Why Rb85 is difficult to bose-condense?

  • Thread starter wdlang
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Main Question or Discussion Point

some guy told me Rb87 is easy to bose-condense, while Rb85 is very difficult.

i do not why.

i guess these two isotopes share almost the same internal levels and atom-atom interactions.
 

Answers and Replies

  • #2
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Recall that the usual trick is to play games with hyperfine levels --- these depend on the nuclear moments and thus the nucleon number.
 
  • #3
Cthugha
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The scattering length for Rb87 is positive while it is negative for Rb85. This means that at low temperature Rb87 atoms will on average repel each other, while Rb85 atoms will on average attract each other. This attractive interaction severely limits the possible number of atoms, which can condense, because the condensate will contract and finally collapse as more atoms are added. However, one can apply a magnetic field near a Feshbach resonance to tune the magnitude and sign of the scattering length to some extent.
 
  • #4
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The scattering length for Rb87 is positive while it is negative for Rb85. This means that at low temperature Rb87 atoms will on average repel each other, while Rb85 atoms will on average attract each other. This attractive interaction severely limits the possible number of atoms, which can condense, because the condensate will contract and finally collapse as more atoms are added. However, one can apply a magnetic field near a Feshbach resonance to tune the magnitude and sign of the scattering length to some extent.
Thanks a lot!

I do not even know this fact before.
 
  • #5
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Recall that the usual trick is to play games with hyperfine levels --- these depend on the nuclear moments and thus the nucleon number.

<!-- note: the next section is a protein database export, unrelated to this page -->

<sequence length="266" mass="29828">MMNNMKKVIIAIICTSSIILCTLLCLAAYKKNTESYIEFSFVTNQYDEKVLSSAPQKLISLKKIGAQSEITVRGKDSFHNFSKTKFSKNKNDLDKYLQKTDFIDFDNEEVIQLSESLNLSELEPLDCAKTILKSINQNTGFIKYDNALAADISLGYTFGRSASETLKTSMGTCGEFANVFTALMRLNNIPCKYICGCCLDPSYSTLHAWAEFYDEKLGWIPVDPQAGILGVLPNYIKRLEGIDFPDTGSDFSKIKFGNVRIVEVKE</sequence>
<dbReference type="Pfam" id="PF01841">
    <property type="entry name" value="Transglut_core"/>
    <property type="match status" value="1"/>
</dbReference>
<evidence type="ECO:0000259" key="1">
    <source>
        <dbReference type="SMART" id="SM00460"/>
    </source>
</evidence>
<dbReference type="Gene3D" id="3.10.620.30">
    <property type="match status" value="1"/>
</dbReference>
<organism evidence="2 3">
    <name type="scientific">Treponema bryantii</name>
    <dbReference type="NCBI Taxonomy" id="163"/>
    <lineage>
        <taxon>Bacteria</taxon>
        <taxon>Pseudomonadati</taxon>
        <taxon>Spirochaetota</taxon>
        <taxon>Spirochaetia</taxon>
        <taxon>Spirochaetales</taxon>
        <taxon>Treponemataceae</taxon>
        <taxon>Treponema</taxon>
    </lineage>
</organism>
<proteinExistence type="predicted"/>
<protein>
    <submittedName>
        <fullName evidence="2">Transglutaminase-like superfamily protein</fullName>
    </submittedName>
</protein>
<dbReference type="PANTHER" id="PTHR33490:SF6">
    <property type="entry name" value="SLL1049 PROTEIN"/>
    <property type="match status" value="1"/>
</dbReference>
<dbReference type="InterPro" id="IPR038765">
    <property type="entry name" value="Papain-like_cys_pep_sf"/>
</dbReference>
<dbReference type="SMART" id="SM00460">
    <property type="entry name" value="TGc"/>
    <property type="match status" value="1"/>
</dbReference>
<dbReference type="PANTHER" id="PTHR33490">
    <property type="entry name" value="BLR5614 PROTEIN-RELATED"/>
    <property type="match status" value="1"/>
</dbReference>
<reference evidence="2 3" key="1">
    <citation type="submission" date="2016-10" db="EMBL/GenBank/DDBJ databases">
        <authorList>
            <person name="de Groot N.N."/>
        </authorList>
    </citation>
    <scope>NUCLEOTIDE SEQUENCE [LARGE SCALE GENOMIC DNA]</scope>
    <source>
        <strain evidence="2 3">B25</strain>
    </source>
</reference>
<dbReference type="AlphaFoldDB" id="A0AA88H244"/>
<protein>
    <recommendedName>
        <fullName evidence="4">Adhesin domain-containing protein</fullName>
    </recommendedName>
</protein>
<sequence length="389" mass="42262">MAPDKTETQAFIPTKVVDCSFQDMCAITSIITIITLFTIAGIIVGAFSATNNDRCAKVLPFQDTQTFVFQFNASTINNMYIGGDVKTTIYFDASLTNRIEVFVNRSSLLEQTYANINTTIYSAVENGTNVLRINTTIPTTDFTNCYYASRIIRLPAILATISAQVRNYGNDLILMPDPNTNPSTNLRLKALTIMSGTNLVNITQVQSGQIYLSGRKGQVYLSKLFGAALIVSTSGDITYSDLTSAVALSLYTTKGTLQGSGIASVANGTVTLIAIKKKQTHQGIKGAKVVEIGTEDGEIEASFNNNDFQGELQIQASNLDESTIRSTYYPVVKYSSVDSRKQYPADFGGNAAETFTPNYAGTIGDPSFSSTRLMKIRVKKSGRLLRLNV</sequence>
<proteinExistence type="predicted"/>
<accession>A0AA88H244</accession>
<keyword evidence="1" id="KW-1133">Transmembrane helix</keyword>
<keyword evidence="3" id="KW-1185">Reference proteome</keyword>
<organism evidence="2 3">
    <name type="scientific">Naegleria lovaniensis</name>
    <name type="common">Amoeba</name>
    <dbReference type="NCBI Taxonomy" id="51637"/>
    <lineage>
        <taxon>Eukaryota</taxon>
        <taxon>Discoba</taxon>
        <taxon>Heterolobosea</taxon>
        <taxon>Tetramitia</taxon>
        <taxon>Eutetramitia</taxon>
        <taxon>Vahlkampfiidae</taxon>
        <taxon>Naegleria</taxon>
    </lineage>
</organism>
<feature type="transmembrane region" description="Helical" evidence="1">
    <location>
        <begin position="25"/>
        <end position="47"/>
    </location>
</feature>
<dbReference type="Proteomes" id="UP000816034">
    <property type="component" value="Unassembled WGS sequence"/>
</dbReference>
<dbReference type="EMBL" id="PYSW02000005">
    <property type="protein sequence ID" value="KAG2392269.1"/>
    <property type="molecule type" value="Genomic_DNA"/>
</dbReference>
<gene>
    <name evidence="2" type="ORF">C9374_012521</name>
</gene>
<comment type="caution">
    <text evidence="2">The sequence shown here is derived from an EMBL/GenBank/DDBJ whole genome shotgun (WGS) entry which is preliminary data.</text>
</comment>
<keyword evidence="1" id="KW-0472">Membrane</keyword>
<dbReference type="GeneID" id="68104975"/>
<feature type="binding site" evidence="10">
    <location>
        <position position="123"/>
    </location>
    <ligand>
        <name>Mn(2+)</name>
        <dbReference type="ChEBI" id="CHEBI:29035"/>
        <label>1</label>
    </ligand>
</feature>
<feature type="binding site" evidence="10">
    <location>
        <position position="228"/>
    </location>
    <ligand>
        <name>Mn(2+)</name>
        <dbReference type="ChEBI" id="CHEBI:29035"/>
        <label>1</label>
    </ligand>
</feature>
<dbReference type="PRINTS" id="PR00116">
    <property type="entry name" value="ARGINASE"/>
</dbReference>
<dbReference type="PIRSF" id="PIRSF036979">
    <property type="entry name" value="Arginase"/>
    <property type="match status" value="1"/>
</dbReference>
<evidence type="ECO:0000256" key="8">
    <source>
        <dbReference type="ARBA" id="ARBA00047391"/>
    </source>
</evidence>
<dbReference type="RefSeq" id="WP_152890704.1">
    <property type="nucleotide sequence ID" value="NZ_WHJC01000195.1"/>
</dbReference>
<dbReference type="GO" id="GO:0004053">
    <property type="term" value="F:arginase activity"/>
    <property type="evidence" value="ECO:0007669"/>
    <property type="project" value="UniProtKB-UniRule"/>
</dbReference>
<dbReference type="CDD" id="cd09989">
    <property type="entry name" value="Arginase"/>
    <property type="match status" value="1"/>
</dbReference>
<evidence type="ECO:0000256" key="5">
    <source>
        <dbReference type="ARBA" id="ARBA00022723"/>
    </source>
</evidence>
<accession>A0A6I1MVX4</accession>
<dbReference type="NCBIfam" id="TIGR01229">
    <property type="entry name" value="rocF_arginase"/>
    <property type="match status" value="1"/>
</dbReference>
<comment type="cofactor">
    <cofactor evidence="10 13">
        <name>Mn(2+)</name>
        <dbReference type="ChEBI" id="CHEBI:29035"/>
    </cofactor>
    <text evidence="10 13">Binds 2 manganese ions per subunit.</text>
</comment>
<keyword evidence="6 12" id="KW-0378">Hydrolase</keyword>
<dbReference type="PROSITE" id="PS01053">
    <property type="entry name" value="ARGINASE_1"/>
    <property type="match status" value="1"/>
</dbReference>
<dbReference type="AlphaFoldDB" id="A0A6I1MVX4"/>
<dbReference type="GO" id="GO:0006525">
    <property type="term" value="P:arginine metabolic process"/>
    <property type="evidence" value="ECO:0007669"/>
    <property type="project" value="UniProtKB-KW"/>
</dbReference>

Thanks for directing the way for me.
 
  • #6
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The scattering length for Rb87 is positive while it is negative for Rb85. This means that at low temperature Rb87 atoms will on average repel each other, while Rb85 atoms will on average attract each other. This attractive interaction severely limits the possible number of atoms, which can condense, because the condensate will contract and finally collapse as more atoms are added. However, one can apply a magnetic field near a Feshbach resonance to tune the magnitude and sign of the scattering length to some extent.
ok... but:

- why does the scattering length have this behaviour? I guess it is connected to what genneth said but precisely?;

- what do you mean by "contracting"? is it a technical expression?

- why, given an attractive interaction, a gas should condensate at lower temperature then in absence of interaction? (here I think it is because it can host more particles at lower energy without involving the lowest energy state)
 
  • #7
Cthugha
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- why does the scattering length have this behaviour? I guess it is connected to what genneth said but precisely?;
To be honest, I do not know. I am a "solid-stater". Maybe someone with some experience in atom optics can answer that.

- what do you mean by "contracting"? is it a technical expression?
The condensate is literally contracting. On increasing the number of atoms, the attractive interaction will increase and they move closer to each other.

- why, given an attractive interaction, a gas should condensate at lower temperature then in absence of interaction? (here I think it is because it can host more particles at lower energy without involving the lowest energy state)
Might be. Again I am not sure.

Additionally most bosons used to produce BEC are only composite bosons. At large interparticle spacings the substructure will not play a role. However it does as the average distance between particles gets smaller.
 

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